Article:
The last continuing resolution passed by a 91-9 margin in the Senate. Yesterday, the Senate passed a second CR, this time by a vote of 87-13. And another $6 billion was cut from the 2011 budget. Senate Majority Leader Harry Reid (D-Nev.) seemed pleased with his handiwork, declaring the “vote starts the clock ticking again.”
A senior Senate adviser wisecracked, “A month ago, they said they couldn’t possibly cut a dime. Then they said the $4 billion [in] cuts in the first CR were a non-starter. Now they’re bragging about cutting spending?” It is a remarkable turn of events and another sign that Reid was bested in this round of budget battling. Twice now he capitulated to House Republicans.
Reid and House Speaker John Boehner (R-Ohio) had a chat about the budget on Wednesday. This one is likely to be the final compromise on the remainder of the 2011 budget. Having chopped $10 billion already, the fight now is between the Senate number ($0) and the House number ($51 billion, the remainder of the $61 billion in cuts the Republicans initially wanted). Although the White House has given the suggestion of including taxes and entitlements in the 2011 budget discussions the back of the hand, Reid was at it again: “‘We can’t balance the budget with 12 percent of the budget,’ he said, referring to the size of the non-defense discretionary budget. Reid said that he’s urging Boehner to expand the talks beyond the discretionary budget and include entitlements and revenues.”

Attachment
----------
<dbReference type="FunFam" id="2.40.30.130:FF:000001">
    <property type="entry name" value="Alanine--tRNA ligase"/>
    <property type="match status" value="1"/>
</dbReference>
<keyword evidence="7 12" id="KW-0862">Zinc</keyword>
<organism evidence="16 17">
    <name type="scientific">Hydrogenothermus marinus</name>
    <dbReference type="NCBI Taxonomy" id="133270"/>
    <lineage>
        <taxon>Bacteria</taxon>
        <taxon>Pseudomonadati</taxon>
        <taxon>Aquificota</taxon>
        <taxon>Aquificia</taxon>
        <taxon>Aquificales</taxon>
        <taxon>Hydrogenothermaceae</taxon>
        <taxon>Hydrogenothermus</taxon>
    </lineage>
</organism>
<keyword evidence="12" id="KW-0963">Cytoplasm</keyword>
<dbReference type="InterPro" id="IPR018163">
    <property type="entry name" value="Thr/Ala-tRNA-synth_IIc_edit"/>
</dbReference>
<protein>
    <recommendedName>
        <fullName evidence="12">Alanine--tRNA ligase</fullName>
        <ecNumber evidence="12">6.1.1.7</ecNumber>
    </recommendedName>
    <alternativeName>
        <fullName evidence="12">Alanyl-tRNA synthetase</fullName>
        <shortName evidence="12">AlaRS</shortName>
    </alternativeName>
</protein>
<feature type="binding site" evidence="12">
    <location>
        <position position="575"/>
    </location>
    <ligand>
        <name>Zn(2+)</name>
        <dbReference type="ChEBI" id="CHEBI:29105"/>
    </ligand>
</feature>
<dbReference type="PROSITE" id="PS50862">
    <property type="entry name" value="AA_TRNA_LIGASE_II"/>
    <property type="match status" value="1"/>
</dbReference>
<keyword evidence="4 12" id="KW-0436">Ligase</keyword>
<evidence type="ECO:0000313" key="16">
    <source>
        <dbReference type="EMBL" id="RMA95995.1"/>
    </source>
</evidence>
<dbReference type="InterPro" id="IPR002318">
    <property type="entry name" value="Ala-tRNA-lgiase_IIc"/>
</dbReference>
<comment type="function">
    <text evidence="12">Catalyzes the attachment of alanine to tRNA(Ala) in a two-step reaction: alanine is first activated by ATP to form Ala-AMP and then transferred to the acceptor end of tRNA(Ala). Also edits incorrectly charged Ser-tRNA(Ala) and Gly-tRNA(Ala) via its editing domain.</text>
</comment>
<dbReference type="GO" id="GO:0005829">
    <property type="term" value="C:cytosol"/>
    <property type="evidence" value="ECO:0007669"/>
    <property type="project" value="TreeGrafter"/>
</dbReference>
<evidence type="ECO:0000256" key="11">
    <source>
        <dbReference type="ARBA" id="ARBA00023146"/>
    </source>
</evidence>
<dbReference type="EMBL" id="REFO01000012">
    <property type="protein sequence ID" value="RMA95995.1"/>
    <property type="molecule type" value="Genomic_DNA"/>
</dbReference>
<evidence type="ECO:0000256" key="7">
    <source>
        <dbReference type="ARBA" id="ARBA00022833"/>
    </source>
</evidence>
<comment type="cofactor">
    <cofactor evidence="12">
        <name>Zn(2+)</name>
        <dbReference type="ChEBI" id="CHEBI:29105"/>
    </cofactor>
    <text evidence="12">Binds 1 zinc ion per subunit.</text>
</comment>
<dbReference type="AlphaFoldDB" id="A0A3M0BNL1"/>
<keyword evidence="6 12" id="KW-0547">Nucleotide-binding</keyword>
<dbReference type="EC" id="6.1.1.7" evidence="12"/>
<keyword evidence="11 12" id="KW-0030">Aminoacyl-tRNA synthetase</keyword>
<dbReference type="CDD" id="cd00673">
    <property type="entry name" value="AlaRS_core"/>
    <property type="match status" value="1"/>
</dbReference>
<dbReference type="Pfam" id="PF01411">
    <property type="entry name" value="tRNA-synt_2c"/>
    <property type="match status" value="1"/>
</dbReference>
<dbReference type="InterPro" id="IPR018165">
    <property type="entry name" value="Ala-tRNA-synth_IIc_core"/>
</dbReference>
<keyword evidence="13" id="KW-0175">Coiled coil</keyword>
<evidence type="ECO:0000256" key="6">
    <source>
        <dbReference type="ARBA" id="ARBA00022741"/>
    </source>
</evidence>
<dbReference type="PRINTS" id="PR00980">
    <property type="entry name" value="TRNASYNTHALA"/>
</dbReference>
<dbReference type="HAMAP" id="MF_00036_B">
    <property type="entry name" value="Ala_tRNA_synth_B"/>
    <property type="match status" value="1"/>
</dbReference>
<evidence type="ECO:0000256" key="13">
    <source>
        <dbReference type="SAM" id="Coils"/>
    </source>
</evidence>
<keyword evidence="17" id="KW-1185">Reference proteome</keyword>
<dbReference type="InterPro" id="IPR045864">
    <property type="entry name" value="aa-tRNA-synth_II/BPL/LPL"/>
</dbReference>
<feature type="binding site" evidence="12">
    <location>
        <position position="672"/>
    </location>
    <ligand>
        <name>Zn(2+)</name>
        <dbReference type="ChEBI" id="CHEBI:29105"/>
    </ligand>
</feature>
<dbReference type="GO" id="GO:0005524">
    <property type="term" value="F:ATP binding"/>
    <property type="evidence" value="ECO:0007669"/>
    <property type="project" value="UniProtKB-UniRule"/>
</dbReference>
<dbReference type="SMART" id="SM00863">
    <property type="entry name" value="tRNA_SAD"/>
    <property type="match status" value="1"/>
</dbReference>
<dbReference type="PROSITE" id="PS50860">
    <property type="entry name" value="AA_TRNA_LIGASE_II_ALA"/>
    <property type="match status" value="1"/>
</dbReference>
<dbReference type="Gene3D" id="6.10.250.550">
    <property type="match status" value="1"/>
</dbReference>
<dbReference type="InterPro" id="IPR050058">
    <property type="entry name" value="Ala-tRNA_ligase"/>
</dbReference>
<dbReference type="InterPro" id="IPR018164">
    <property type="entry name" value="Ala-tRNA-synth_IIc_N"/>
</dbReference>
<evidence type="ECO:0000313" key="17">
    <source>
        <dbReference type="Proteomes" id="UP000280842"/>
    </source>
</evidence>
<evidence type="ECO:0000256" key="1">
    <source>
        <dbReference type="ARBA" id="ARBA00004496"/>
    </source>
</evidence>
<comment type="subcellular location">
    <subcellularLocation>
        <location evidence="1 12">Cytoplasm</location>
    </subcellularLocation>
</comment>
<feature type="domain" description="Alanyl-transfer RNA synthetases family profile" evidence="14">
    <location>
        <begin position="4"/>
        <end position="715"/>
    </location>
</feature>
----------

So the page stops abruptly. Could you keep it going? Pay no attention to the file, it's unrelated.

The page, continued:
But wait. Didn’t Reid say Social Security was off the table? Yes, this is yet another dodge by Reid. One suspects, if the last few weeks are any guide, that a deal will be struck closer to $51 billion in cuts than to zero.